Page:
In this day of digital everything, it is easy to forget that real people and members of our community are at the other end of a website and appointment request form. Jokes have long been made about dentists being expensive, and root canals (modern-day treatment is usually very comfortable) are commonly used in analogies, alongside taxes when talking about the worst things imaginable. Did you know that while most dentists are free to set their fees for treatment, most patients, at least on the West Coast, have insurance that locks dentists into their fee schedules? Dental insurance companies set dentists allowable charges based on an average of fees from a vast region. Great news for a small dental practice in the middle of the desert or a less developed area that pays minimal rent and staffing fees but for dentists and patients in highly populated and costly areas like San Francisco and Los Angeles, this often equates to reimbursement that hovers around 55-60%. Why should you, a dental patient, care about the economics of dentistry? Firstly, can you afford only to get half a paycheck? The people who work in a dental office are part of your community too and help fund the local economy. Something has to give. Many dentists have been forced to cut hours and working days, leading to patients having to wait longer for appointments, especially those coveted early morning, lunch and late afternoon times. Some dentists have created a "health spa" atmosphere which often includes as many elective cosmetic and self-care services as actual dental services. Other dentists have chosen to kick insurance plans to the curb and require patients to seek reimbursement for treatment on their own or pay out-of-pocket for all treatment. These changes impact dental patients not only because they now have to spend time sending in claims (not a fun process, believe us) but also because depending on the type of plan the patient has, reimbursement if any will take a long time. Insurance companies have 30 days to respond to claims and often aren’t required to pay after 6 months.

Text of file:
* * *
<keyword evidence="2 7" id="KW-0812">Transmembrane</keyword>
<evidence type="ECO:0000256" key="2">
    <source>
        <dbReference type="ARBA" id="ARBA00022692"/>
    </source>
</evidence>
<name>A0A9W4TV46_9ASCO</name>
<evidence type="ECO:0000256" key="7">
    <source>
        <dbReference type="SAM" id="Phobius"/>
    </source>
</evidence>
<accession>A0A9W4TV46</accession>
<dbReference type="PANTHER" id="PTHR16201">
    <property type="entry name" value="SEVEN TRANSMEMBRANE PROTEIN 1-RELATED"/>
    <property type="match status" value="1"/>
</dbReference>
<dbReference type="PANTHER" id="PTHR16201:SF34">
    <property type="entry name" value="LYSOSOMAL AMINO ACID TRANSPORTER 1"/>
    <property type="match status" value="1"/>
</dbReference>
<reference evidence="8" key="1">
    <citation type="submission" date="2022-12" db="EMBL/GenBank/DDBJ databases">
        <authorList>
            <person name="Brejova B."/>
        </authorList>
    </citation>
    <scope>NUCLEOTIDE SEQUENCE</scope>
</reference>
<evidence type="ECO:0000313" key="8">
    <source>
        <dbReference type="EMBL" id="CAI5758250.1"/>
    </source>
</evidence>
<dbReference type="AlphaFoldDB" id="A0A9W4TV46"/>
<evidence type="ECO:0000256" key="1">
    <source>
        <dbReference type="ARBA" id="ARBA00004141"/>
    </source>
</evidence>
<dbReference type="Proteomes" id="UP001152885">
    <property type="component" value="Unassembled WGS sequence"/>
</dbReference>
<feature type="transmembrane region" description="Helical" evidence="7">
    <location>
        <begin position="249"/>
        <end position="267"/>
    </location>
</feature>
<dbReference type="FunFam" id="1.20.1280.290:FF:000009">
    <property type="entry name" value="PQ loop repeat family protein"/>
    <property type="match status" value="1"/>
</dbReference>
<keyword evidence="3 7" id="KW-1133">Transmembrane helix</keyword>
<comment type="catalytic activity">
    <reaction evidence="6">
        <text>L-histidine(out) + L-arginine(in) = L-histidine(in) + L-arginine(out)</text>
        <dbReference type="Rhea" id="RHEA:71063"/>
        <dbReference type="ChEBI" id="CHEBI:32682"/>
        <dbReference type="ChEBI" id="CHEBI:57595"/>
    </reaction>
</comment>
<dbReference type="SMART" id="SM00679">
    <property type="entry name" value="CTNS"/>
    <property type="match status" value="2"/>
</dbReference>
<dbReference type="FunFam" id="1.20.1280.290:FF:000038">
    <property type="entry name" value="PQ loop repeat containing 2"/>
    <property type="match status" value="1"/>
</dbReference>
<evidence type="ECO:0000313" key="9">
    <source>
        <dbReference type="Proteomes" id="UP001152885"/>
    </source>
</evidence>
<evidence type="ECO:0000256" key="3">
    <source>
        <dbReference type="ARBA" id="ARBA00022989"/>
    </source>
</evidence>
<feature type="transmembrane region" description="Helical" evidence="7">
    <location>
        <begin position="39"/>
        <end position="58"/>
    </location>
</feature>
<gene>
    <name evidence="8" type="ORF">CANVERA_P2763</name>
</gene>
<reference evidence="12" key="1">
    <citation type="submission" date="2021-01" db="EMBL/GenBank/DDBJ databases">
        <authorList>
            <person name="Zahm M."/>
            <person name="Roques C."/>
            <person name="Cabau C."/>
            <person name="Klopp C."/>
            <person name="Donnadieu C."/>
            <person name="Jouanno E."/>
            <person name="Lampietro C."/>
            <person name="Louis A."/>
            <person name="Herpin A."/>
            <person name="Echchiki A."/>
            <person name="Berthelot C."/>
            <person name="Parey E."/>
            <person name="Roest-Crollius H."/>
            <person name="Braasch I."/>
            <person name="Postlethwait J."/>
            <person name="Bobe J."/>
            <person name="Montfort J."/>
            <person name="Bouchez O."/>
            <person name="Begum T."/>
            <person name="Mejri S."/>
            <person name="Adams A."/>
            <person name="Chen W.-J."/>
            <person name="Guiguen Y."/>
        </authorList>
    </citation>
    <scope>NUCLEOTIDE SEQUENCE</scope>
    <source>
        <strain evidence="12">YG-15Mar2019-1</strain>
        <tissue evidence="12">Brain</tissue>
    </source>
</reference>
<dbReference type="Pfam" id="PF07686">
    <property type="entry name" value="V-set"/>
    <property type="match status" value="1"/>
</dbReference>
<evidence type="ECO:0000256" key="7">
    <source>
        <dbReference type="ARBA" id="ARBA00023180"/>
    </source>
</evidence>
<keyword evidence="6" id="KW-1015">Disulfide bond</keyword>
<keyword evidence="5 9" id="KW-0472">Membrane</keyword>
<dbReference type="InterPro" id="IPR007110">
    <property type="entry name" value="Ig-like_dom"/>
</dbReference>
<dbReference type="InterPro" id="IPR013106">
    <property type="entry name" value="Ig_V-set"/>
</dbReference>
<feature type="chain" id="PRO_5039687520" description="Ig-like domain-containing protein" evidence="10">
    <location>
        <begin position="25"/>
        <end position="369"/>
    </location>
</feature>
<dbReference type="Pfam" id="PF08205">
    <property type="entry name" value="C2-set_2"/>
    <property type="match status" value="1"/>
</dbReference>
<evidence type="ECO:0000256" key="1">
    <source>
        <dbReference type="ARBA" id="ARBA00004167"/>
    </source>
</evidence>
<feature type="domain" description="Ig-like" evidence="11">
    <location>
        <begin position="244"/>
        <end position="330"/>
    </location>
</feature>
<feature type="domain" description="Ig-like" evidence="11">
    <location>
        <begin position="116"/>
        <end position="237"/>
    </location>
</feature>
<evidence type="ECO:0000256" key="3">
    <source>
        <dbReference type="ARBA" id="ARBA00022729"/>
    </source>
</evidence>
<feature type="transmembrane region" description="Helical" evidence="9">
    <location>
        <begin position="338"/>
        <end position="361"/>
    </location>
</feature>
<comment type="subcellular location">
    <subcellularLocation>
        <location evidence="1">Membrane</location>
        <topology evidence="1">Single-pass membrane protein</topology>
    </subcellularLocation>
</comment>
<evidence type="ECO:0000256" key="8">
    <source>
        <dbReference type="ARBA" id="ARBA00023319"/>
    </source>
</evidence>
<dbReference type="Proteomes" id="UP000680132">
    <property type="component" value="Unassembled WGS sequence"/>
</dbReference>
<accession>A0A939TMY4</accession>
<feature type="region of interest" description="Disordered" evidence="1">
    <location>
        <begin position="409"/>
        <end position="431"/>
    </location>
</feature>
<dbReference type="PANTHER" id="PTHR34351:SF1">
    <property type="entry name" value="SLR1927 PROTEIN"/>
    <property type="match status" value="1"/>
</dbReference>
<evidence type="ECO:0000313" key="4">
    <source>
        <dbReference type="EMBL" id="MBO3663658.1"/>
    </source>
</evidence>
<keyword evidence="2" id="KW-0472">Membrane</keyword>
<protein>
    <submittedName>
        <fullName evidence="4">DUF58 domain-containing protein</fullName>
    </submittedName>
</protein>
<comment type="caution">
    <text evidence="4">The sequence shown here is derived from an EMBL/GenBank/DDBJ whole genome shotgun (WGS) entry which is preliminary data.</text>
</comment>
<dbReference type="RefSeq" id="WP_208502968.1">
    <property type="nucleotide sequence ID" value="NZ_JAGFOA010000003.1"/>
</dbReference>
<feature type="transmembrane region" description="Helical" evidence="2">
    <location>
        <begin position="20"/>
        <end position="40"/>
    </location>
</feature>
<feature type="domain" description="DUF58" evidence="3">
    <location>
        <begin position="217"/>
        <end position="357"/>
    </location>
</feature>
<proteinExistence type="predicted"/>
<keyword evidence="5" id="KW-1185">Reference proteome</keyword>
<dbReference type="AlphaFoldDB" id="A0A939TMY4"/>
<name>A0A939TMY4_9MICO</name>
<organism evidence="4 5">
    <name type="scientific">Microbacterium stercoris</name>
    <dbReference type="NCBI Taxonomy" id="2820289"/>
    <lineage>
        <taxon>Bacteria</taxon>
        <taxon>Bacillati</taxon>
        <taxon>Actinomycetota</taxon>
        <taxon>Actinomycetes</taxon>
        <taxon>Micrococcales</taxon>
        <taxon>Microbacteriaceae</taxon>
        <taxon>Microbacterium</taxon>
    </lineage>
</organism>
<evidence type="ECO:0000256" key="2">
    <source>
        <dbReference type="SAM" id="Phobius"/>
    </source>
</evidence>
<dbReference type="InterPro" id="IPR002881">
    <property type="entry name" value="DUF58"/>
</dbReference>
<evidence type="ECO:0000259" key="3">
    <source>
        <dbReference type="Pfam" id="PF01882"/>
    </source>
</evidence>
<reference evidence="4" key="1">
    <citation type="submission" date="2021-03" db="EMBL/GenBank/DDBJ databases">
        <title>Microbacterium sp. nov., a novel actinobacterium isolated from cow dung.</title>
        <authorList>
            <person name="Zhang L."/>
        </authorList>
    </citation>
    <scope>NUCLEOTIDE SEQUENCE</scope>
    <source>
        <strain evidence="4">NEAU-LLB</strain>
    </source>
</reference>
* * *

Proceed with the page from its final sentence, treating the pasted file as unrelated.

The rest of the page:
Dentists and their teams went into dentistry to number one, help people and secondarily make a stable income, a fact that seems too often glossed over. In this turbulent economic and political time, healthcare has been put on a big stage. Politicians, lobbyists, and insurance companies often discuss the expense of healthcare and lack of access. Adressing these problems are absolutely important but did you know that upward of 30% of scheduled appointments in the US are failed? “We take our patients time and care seriously” says San Francisco Cosmetic Dentist Dr. Edward L. Loev, DMD. “In our office, we take a comprehensive approach to dentistry and generally schedule 2 hours for a new patient visit. The first hour is spent with me and my dental assistant, the second hour, is spent with either our dental hygienist or hygiene dentist for a cleaning. Patients have told us that scheduling appointments online is generally most convenient for them, so we have set-up a couple of systems and participate with a couple of groups that make this ease of scheduling secure and possible. We have had this capability since about 2009 and have had an amazing response.” Numerous studies show that in some healthcare specialties upward of 70% of appointments are scheduled online. Yay, so why should I care? Like Dr. Loev, providers set aside time just for the patient. If they set-up an appointment, either online or by phone, especially a 2 hour one and then don’t show up or cancel this dramatically impacts the doctor, his/her team and in turn, your access to care. “We are fortunate if one can try and look at the bright side that failed appointment rates in dentistry are lower than the average medical faulure rate at only ~17%”, says Dr. Loev’s office Manager Theresa. “It is so frustrating to have to tell a patient that I can’t schedule them for three weeks because of a full schedule, put them on a call list only to have the person scheduled for their requested time fail. In our office, we accept texts, emails and even after-hour phone messages; I just don’t understand why it’s so hard to reach out”, she says. So why do patients fail appointments? Many articles and studies have been conducted to try and figure out. One of the best-known studies is titled “Why We Don't Come: Patient Perceptions on No-Shows.” According to this study and the many ones that followed the three main reasons for appointment failure without notice are emotions, perceived disrespect, and not understanding the scheduling system. What does this mean?